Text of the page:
The sails their bosoms swell:
Thy beauties in the distance fade—
My native land farewell.

See the following link for three versions of “The Gallant Ship is Under Way,” along with the text to  “Yes, My Native Land, I Love Thee.”



7 Comments »

  1. It’s interesting to note the change in the spelling of “weigh” to “way”–perhaps as the publishers/editors got farther and farther removed from the sea and from the image of the ships’ anchors being “aweigh.”

    But, if Richard Huie was the author, where did the initials “E.H.” come from? Was it a pseudonym? An attempt at concealing his identity, as suggested in the 1843 publication? Or was it a misattribution even then?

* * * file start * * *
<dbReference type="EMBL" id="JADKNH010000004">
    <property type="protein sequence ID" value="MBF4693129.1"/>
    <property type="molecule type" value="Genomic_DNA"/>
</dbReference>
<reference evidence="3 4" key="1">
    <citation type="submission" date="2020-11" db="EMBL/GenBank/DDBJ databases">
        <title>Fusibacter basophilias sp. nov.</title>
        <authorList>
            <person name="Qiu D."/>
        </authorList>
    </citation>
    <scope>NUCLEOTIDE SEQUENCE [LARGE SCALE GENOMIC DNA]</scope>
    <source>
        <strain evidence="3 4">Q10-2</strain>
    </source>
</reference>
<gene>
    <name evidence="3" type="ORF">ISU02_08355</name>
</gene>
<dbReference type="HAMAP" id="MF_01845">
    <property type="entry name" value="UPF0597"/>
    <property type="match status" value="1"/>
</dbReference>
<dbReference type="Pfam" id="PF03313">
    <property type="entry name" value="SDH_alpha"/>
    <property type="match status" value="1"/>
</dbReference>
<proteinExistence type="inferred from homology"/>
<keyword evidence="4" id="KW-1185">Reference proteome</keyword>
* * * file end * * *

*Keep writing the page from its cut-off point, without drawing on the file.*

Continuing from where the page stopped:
Comment by Mark B. — November 26, 2012 @ 7:35 am

  2. Although Huie had a distinguished medical career, he was truly a minor poet and his little book has never been treated academically, as far as I can tell. According to the searchable online literature, it was reviewed twice at the time he published it.

    From the first review:

    “A shade of not unpleasing melancholy, such as saddens some of the sweetest strains of the author’s friend [James] Montgomery* tinges many of these Lyrics, but only brings into brighter relief that blessed hope which forms the sunny termination of each vista.” (Presbyterian Review, 1843)

    The second review says in its entirety: